The UK music industry is in its healthiest state for five years, according to a brand new industry report.
The British Phonographic Industry (BPI) have revealed that record labels' trade income - which is made up of sales of music across physical and download formats, streaming revenues, performance rights, and ‘sync’ music licensed for use in film & TV, games and advertising - had risen by 5.1% in 2016 compared to the year prior. Trade income of £926 million is the highest total for five years.
Revenues labels receive from streaming platforms such as Apple Music, Deezer, Napster, Spotify and TIDAL increased by a huge 61%, resulting in an overall 30% of trade income coming from streaming. That compares to 32% from physical products. Looking at the gains that streaming is having, it can be assumed that labels will make more money from streaming that any other division of the industry in 2017.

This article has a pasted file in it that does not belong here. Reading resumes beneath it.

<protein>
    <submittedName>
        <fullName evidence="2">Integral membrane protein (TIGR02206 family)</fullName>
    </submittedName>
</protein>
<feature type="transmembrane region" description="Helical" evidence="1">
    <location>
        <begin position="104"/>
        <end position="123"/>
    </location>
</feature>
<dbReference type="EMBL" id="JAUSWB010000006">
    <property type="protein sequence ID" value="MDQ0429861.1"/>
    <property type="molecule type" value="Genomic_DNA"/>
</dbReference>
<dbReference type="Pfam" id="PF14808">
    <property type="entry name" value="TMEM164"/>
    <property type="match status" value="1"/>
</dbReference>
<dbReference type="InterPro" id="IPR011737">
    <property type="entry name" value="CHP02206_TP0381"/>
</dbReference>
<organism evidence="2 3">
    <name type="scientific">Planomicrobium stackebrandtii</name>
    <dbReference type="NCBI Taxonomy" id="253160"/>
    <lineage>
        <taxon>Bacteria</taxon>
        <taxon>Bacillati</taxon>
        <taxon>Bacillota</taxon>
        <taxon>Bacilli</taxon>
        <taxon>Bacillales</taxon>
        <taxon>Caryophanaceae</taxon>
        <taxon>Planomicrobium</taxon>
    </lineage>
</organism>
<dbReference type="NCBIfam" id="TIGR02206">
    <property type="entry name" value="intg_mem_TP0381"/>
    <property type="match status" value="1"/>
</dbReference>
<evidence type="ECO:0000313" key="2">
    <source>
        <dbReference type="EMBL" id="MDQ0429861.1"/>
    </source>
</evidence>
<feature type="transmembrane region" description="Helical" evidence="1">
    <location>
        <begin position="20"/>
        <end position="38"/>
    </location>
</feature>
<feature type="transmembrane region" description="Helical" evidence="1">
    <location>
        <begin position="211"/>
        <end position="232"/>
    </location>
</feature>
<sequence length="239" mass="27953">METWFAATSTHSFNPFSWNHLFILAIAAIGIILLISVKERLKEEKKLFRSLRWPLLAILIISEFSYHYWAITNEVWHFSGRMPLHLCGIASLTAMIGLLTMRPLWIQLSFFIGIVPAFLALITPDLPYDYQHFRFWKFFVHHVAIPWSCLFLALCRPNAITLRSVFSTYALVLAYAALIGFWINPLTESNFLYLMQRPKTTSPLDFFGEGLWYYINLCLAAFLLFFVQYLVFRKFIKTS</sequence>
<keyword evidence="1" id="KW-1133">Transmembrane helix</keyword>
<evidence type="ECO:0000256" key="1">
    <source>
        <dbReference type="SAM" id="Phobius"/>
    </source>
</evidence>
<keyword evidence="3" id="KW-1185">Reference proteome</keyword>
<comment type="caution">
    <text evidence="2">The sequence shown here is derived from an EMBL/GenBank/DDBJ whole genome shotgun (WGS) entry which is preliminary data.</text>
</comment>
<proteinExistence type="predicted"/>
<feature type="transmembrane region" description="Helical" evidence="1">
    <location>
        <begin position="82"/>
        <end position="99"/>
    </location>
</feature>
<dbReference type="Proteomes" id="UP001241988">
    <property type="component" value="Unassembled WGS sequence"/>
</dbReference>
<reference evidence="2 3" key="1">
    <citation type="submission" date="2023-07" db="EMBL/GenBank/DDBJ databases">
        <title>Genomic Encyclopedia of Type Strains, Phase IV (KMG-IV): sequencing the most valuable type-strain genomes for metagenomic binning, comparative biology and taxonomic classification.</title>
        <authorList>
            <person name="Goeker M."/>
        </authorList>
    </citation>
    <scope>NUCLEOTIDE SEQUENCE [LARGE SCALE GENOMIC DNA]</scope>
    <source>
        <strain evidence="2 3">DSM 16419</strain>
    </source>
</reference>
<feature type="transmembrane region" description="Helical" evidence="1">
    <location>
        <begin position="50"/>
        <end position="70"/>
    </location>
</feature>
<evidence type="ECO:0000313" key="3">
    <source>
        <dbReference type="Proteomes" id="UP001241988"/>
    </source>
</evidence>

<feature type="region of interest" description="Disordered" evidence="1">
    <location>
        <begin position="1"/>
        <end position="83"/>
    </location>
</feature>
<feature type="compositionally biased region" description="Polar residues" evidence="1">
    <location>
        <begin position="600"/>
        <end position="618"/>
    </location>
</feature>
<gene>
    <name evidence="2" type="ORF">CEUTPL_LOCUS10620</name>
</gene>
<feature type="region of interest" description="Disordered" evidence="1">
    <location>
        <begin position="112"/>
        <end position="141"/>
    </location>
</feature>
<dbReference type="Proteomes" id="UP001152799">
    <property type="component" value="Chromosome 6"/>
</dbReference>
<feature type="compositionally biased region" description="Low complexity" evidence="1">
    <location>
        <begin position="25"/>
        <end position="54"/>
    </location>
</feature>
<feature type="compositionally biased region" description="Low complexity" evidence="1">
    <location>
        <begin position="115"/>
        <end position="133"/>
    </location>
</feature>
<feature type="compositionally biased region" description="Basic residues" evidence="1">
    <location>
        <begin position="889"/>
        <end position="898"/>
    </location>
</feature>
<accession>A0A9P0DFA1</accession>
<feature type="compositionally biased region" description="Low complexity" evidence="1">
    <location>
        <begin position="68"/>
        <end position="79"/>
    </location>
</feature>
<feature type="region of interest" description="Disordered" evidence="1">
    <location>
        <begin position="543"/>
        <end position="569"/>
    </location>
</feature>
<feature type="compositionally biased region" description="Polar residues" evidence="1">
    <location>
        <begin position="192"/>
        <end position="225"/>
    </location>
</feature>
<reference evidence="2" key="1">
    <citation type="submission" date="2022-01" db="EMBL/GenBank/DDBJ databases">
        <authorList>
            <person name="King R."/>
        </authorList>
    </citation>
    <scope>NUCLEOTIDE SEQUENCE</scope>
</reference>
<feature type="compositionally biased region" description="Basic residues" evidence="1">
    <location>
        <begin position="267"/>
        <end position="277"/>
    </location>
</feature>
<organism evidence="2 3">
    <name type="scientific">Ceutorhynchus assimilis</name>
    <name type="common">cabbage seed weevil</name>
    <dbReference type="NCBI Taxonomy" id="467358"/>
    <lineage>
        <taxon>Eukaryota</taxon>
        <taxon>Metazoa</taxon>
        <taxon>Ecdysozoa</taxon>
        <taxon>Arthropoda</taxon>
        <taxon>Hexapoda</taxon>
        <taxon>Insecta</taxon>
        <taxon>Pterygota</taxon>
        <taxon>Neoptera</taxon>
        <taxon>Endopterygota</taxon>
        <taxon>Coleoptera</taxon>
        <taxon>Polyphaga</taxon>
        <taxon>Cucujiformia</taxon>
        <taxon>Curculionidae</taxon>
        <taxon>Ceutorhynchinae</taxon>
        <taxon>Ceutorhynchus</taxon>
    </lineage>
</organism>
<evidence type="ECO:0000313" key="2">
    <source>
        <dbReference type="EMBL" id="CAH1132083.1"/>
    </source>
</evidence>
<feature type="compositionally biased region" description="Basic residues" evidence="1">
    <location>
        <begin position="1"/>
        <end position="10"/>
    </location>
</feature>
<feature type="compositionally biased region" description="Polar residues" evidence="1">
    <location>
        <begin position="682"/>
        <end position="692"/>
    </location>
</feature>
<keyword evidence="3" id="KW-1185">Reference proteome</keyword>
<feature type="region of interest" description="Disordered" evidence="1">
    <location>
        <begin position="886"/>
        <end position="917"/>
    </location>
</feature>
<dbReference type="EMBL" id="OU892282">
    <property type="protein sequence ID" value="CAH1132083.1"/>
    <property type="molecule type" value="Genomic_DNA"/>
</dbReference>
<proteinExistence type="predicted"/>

While streaming royalties are mainly to thank for the £44.6 million boost in fortunes for UK music, the vinyl market is also on the up, and counts for 5% of UK music's trade income. The likes of David Bowie's Blackstar and Radiohead's A Moon Shaped Pool were huge 2016 releases on plastic, while events like Record Store Day are heavily promoting the importance of the genre.
In one week late last year, more money was spent on vinyl LPs than physical music products by some £300,000, while the format passed 3 million units sold for the first time in 25 years.
The BPI's report notes that future challenges will include ensuring that UK artists are given fair opportunities to integrate with EU countries following Brexit. Geoff Taylor, Chief Executive at BPI & The BRIT Awards explains: "Britain’s world-leading music sector has the potential for sustained growth in the years ahead, but this exciting future can only be realised if government makes creative businesses a priority post-Brexit.
“What does this mean? It means making sure that UK artists can tour freely in EU markets and that UK businesses can access the best talent. It means taking firm action against illegal websites that deny artists a living, and it means making clear in UK law that huge online platforms must pay fair royalties for the music they use."
Here's how trade income was split in 2016 for the UK: